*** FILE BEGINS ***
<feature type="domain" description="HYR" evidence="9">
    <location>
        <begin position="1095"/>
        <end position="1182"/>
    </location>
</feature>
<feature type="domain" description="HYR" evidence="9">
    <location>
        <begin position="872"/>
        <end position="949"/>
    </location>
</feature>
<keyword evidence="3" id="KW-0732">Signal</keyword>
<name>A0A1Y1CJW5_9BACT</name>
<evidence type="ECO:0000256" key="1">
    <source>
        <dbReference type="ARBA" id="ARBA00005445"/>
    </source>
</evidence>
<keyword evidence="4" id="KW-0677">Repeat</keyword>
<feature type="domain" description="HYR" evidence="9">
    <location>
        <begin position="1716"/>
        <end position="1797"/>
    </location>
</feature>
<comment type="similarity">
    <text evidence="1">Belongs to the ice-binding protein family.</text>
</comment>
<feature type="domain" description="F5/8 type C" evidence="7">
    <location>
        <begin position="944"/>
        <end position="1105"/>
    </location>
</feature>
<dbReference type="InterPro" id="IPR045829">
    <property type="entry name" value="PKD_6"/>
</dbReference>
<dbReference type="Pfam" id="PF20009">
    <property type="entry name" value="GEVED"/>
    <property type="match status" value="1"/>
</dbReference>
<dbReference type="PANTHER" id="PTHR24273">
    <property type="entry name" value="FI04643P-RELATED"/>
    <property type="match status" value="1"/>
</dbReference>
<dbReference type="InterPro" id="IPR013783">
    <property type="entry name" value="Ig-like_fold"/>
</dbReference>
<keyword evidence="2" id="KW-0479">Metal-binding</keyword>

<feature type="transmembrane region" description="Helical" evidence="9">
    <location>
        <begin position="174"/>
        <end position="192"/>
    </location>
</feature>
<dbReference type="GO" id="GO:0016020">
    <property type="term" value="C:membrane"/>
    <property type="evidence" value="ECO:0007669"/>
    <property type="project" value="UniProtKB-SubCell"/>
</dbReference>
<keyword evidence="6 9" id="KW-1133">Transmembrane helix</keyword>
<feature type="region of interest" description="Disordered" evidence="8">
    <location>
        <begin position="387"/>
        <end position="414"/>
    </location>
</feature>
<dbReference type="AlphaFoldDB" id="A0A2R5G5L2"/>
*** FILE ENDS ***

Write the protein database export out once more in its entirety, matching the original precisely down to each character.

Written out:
<feature type="domain" description="HYR" evidence="9">
    <location>
        <begin position="1095"/>
        <end position="1182"/>
    </location>
</feature>
<feature type="domain" description="HYR" evidence="9">
    <location>
        <begin position="872"/>
        <end position="949"/>
    </location>
</feature>
<keyword evidence="3" id="KW-0732">Signal</keyword>
<name>A0A1Y1CJW5_9BACT</name>
<evidence type="ECO:0000256" key="1">
    <source>
        <dbReference type="ARBA" id="ARBA00005445"/>
    </source>
</evidence>
<keyword evidence="4" id="KW-0677">Repeat</keyword>
<feature type="domain" description="HYR" evidence="9">
    <location>
        <begin position="1716"/>
        <end position="1797"/>
    </location>
</feature>
<comment type="similarity">
    <text evidence="1">Belongs to the ice-binding protein family.</text>
</comment>
<feature type="domain" description="F5/8 type C" evidence="7">
    <location>
        <begin position="944"/>
        <end position="1105"/>
    </location>
</feature>
<dbReference type="InterPro" id="IPR045829">
    <property type="entry name" value="PKD_6"/>
</dbReference>
<dbReference type="Pfam" id="PF20009">
    <property type="entry name" value="GEVED"/>
    <property type="match status" value="1"/>
</dbReference>
<dbReference type="PANTHER" id="PTHR24273">
    <property type="entry name" value="FI04643P-RELATED"/>
    <property type="match status" value="1"/>
</dbReference>
<dbReference type="InterPro" id="IPR013783">
    <property type="entry name" value="Ig-like_fold"/>
</dbReference>
<keyword evidence="2" id="KW-0479">Metal-binding</keyword>

<feature type="transmembrane region" description="Helical" evidence="9">
    <location>
        <begin position="174"/>
        <end position="192"/>
    </location>
</feature>
<dbReference type="GO" id="GO:0016020">
    <property type="term" value="C:membrane"/>
    <property type="evidence" value="ECO:0007669"/>
    <property type="project" value="UniProtKB-SubCell"/>
</dbReference>
<keyword evidence="6 9" id="KW-1133">Transmembrane helix</keyword>
<feature type="region of interest" description="Disordered" evidence="8">
    <location>
        <begin position="387"/>
        <end position="414"/>
    </location>
</feature>
<dbReference type="AlphaFoldDB" id="A0A2R5G5L2"/>